Verification ExpertDVCon attendance could rival Super Tuesday with hardware emulation ROI draw.
It may be fitting that DVCon will be held the same week as Super Tuesday this year, the day when the greatest number of states in the U.S. hold primary elections. Big dollar expenditures and return on investment (ROI) strategies are part of today’s political landscape, as they are with chip design and verification.
Missing a delivery window for an electronics device can cost 25% or more of the potential revenue or be the ruin of a semiconductor company. That’s why so many semiconductor companies that have become highly risk averse are turning to hardware emulation, an EDA tool with high value and even higher ROI.
Here’s why. Unique in the EDA space, hardware emulators are powerful, undaunted by design sizes, and they can be deployed in several operational modes addressing a variety of verification objectives. No other design verification tool can cover such a wide territory. They’re also much easier to use than previous generations, and their cost per verification cycle is the lowest in the industry. They can map any design size, even those with more than 1 billion gates, with a setup time measured in a day or a few days. They can verify designs up to six orders of magnitude faster than RTL simulators and give users full design visibility for thorough debugging.
Hardware emulation is a versatile and universal verification tool used across the entire SoC development cycle for thoroughly testing the functionality of an increasingly complex design and validating its embedded software. As a result, hardware engineers and software developers share the same system and design representations because it offers combined hardware and software views of the design. They can work together to debug hardware and software interactions, tracking a bug across embedded software and the hardware.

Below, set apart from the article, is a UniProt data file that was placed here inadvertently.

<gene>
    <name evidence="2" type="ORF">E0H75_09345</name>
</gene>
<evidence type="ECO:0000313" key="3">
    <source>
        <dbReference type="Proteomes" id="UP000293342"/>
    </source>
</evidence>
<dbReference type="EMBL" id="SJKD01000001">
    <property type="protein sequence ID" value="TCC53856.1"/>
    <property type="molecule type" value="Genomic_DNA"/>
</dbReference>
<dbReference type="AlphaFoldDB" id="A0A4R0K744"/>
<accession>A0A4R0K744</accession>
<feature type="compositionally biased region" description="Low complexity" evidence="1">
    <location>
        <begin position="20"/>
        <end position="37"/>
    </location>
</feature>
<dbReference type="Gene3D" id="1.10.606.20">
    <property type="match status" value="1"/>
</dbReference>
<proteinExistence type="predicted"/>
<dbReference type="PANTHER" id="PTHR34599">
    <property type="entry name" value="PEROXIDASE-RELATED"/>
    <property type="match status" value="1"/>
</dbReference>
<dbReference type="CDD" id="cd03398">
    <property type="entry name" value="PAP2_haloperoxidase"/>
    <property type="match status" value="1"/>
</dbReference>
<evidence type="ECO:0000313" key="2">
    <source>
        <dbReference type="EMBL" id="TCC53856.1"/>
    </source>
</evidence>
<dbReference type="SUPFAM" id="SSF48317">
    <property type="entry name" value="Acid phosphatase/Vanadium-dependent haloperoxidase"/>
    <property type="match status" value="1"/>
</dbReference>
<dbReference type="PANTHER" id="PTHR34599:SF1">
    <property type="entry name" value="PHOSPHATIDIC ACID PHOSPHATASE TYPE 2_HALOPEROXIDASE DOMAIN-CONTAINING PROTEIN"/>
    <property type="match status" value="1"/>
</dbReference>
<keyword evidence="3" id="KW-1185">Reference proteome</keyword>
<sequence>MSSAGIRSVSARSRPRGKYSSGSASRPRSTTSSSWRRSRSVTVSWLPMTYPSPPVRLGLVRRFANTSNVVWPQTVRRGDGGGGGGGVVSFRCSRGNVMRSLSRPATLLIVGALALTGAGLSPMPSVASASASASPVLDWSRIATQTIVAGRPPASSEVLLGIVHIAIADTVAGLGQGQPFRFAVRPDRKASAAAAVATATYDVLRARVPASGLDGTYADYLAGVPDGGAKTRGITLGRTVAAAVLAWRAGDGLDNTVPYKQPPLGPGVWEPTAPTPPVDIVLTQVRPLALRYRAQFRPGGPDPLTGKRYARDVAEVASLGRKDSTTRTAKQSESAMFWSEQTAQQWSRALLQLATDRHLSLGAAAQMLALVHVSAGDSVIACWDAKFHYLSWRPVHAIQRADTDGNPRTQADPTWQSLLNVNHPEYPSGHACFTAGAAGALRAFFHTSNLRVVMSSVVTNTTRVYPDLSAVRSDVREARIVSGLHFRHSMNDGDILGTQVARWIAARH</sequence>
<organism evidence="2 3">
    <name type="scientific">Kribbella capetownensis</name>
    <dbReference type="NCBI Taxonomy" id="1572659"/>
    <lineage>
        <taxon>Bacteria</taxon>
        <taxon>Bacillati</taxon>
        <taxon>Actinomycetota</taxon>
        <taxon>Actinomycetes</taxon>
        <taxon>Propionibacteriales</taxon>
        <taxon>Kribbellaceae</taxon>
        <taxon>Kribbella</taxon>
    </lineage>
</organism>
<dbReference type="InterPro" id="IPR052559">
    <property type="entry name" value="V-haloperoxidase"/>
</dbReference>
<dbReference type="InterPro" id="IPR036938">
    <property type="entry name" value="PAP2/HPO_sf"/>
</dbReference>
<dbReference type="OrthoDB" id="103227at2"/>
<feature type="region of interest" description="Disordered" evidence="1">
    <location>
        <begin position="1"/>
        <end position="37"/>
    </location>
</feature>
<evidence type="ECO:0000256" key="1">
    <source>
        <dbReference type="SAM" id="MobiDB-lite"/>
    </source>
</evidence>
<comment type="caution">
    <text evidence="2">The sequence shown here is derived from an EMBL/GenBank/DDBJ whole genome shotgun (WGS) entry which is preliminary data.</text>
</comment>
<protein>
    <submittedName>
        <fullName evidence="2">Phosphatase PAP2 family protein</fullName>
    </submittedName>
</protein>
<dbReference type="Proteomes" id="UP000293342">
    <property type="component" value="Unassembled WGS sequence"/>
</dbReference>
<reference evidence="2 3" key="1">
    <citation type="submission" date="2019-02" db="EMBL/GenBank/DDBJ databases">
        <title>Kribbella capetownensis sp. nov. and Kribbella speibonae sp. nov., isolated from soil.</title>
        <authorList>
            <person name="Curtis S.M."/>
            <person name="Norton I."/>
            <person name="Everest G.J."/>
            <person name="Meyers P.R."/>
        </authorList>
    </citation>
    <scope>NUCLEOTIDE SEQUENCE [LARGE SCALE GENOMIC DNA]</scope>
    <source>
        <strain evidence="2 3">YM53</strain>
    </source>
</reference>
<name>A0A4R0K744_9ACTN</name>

Emulation has moved out of the single-user mode into the datacenter, offering remote access, support for several or as many as one hundred concurrent users. This capability can handle multiple large-capacity designs or any combination of small and large designs, strengthening its ROI. As well, a centralized team of emulation experts can assist many more users dispersed in separate geographies over different time zones.
Further decreasing risk is hardware emulation’s reliability and performance. Hardware emulation can eliminate costly respins, a huge advantage when the average respin cost exceeds $10 million at 28nm. While hardware emulation isn’t an inexpensive verification tool, it could save millions of dollars if it were to find a bug ahead of tape out. Otherwise, it’s a silicon respin. With design costs escalating, here’s a surefire way to contain costs and see a tangible ROI.
Of course, hardware emulation would be considered a capital expense and the purchase decision would travel up to senior management for signoff, perhaps eating into the time-to-market window. Justifying the purchase shouldn’t be too difficult, however. When the budget analysts do an assessment, they should find that hardware emulation is well worth its value and pricing is about a penny per gate.
Armed with this new appreciation for hardware emulation, DVCon attendee numbers could rival Super Tuesday’s turnout. The DVCon program includes a session titled, “Effective Emulation,” and a panel, “Emulation + Static Verification Will Replace Simulation.” Both should offer added insights into hardware emulation’s ROI for risk-averse project teams.
Don’t forget to vote!